NJDEP Making PFAS a Top Priority – What Regulated Entities Need to Do Now
April 15, 2019
NJDEP Continues to Show its Commitment to Identifying and Investigating Contamination Involving PFAS, including PFOA and PFOS
The New Department of Environmental Protection (NJDEP) continues to show its commitment to identifying and investigating contamination involving poly- and perfluoroalkyl substances (PFAS), including perfluorooctanoic acid (PFOA) and perfluorooctanesulfonic acid (PFOS). On March 13, 2019, the NJDEP established interim specific groundwater quality standards for both PFOA and PFOS, at 10 parts per trillion. Most recently, the NJDEP issued a Directive ordering several companies to pay for the investigation and remediation of PFAS-contamination. Additional enforcement action is likely on the horizon, and regulated entities should be taking steps now to address their potential liability.
Interim Specific Ground Water Quality Standards
On March 13, 2019, the NJDEP established interim specific groundwater quality standards for PFOA and PFOS. The interim specific ground water quality standard for both of these contaminants is 0.01 micrograms per liter (ug/L) or 10 parts per trillion (ppt). The interim specific criteria became effective upon publication on the NJDEP’s website and will remain in effect until replaced by specific criteria. As highlighted by the NJDEP, “New Jersey is among the first states to pursue regulation of these compounds.”
To comply with the Technical Requirements for Site Remediation, all contamination at a given site must be addressed, including all discharged hazardous substances, hazardous wastes, and emerging contaminants. The NJDEP recently published guidance regarding the handling of potential PFAS contamination. At a minimum, the person responsible for conducting the remediation is required to evaluate whether there is the potential that PFOA and/or PFOS may have been manufactured, used, handled, stored, disposed or discharged at the site or area of concern. If the scope of the remediation is for the entire site, then an entire site preliminary assessment is required to be conducted pursuant to the Technical Requirements for Site Remediation (N.J.A.C. 7:26E-3.1). If the scope of the remediation is for one or more specific areas of concern, then the licensed site remediation professional (LSRP) must use his or her professional judgement to determine what evaluation is necessary.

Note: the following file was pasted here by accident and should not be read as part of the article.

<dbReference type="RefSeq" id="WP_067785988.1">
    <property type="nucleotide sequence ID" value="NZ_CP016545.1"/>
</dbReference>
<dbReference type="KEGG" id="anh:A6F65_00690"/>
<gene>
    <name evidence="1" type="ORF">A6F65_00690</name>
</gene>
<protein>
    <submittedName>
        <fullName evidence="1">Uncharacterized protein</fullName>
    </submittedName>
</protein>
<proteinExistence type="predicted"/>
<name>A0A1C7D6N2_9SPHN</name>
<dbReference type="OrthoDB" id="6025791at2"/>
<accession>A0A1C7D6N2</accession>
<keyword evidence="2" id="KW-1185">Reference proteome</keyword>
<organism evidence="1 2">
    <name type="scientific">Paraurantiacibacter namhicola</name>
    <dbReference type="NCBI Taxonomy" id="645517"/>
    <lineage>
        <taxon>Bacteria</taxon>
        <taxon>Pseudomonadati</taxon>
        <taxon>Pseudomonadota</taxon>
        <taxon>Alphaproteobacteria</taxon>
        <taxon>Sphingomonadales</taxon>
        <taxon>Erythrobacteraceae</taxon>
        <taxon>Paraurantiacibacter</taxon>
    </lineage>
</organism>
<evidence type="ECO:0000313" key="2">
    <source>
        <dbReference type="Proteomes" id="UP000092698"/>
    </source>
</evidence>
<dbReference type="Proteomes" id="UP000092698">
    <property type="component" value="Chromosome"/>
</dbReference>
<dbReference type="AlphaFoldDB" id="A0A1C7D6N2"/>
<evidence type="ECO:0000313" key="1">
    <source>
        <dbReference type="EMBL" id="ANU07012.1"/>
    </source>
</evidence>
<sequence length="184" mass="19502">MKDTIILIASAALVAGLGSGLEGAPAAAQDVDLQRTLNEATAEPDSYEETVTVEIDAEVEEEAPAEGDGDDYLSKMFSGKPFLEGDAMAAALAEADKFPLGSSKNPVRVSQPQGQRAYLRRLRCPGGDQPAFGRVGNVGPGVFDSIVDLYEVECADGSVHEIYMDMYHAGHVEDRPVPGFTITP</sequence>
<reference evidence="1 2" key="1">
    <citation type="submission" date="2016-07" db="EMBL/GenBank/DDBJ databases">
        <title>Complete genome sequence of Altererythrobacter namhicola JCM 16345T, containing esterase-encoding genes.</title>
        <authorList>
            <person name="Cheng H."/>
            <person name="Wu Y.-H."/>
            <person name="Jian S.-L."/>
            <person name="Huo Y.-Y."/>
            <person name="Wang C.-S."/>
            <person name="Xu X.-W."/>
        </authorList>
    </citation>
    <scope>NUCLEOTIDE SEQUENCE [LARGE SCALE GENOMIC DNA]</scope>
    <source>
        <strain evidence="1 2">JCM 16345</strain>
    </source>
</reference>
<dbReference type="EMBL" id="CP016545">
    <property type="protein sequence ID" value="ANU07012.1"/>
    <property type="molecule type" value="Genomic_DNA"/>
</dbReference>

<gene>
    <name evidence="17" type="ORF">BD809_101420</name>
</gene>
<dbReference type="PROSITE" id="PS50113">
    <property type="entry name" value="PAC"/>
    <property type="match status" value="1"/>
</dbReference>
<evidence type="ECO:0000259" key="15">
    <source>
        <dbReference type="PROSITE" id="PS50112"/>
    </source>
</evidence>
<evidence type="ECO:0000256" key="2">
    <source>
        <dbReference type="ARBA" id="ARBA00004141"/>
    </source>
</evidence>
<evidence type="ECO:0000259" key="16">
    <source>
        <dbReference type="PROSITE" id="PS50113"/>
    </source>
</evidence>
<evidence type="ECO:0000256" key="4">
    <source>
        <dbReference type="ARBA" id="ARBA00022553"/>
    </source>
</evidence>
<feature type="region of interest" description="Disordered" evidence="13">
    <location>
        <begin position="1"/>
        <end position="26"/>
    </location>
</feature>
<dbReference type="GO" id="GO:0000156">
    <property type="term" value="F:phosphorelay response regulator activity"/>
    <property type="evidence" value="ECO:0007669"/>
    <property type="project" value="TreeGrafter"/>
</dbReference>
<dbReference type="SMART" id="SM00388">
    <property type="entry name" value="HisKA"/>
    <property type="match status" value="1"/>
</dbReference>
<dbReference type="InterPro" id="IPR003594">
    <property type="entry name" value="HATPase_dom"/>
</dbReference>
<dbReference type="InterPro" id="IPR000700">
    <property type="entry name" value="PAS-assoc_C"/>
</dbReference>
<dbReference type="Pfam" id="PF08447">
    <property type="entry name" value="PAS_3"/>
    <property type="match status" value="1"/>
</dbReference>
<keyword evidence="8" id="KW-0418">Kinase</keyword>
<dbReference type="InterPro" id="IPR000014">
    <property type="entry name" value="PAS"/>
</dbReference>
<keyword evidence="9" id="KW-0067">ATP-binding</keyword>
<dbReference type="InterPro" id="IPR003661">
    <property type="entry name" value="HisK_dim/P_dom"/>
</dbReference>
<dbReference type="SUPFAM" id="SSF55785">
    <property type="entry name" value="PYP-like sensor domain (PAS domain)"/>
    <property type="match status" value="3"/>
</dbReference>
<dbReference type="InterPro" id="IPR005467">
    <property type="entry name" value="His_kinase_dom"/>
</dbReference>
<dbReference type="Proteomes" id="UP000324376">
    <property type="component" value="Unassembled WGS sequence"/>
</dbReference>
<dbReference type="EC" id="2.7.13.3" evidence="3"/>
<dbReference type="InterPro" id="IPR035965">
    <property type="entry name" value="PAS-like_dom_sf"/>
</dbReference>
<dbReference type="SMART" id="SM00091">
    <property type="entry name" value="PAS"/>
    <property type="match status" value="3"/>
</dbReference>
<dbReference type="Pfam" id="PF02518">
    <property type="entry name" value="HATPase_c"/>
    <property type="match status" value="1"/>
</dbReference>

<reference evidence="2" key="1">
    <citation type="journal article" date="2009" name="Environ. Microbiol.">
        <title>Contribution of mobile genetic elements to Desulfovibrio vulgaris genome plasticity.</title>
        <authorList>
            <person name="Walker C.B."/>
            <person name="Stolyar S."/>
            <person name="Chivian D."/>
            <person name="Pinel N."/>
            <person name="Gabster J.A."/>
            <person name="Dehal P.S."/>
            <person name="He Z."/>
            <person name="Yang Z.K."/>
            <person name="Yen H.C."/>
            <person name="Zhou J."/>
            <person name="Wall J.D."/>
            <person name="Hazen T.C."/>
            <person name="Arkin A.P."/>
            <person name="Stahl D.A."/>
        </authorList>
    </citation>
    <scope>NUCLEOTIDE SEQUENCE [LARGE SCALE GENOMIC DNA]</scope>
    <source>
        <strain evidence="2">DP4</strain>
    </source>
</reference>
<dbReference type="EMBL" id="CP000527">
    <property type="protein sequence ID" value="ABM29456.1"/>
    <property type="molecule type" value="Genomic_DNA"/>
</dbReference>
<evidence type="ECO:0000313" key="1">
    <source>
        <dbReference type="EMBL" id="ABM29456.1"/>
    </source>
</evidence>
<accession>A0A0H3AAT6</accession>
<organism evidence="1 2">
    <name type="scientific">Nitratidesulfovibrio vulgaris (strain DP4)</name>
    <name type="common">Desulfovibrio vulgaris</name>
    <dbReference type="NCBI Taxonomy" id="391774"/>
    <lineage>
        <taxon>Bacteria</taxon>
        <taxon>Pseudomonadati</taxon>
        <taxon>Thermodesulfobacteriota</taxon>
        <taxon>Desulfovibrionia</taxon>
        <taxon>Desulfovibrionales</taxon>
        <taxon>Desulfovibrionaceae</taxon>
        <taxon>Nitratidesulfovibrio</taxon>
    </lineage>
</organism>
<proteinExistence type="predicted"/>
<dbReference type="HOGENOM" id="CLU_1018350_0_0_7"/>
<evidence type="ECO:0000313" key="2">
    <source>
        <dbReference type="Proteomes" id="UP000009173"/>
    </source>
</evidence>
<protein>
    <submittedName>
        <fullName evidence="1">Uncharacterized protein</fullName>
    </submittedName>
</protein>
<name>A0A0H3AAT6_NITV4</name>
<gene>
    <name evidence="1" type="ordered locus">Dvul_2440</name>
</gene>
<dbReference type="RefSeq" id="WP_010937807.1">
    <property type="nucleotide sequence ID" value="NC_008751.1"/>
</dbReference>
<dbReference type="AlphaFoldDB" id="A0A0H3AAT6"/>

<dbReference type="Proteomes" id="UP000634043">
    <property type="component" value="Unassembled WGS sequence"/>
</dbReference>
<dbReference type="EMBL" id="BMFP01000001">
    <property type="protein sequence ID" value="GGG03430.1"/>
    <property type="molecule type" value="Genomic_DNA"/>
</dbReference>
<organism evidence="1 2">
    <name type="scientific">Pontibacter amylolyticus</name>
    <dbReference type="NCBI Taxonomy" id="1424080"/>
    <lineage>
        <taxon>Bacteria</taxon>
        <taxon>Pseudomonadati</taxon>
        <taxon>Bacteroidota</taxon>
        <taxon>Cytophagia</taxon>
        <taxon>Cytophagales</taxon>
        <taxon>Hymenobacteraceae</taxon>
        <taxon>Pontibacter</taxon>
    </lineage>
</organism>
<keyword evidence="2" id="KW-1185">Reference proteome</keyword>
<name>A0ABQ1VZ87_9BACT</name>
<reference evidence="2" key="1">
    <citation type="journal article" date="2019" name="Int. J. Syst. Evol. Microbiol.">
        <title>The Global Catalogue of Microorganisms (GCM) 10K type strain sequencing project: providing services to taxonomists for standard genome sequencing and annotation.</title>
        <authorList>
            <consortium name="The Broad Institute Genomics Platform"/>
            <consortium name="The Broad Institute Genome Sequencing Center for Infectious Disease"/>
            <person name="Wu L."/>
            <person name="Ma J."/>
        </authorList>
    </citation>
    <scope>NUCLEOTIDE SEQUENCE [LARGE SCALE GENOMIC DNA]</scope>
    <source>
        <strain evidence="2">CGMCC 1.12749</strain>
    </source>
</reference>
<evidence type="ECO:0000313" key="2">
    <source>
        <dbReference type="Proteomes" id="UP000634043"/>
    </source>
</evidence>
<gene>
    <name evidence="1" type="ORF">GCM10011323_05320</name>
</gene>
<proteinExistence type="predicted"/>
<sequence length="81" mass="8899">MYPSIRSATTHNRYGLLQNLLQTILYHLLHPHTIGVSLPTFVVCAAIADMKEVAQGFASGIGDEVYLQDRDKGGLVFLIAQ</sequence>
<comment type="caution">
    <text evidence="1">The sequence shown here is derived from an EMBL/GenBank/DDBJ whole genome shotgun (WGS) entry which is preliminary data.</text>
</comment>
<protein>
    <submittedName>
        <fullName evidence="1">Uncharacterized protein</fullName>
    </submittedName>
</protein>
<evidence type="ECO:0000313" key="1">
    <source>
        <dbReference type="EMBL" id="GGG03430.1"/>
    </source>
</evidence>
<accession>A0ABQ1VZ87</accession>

The next steps are determined by whether or not PFOA and/or PFOS were manufactured, used, handled, stored, disposed or discharged at the site:
- No PFOA/PFOS Use: If the evaluation/preliminary assessment indicates that PFOA and/or PFOS were not manufactured, used, handled, stored, disposed or discharged at the site or area of concern, then no additional investigation is required. However, the results of the evaluation/preliminary assessment must be included in the next remedial phase report. When a preliminary assessment is not conducted, the report must include the LSRP’s rationale and documentation supporting the evaluation that was completed.
- Potential PFOA/PFOS Use: If the evaluation/preliminary assessment indicates that PFOA and/or PFOS may have been manufactured, used, handled, stored, disposed or discharged at the site or area of concern, then the person responsible for conducting the remediation is required to conduct a site investigation for groundwater. If neither PFOA nor PFOS is detected in groundwater at concentrations exceeding the interim specific groundwater quality standards, then no additional investigation is required for these contaminants and the results of the site investigation can be included in the next remedial phase report.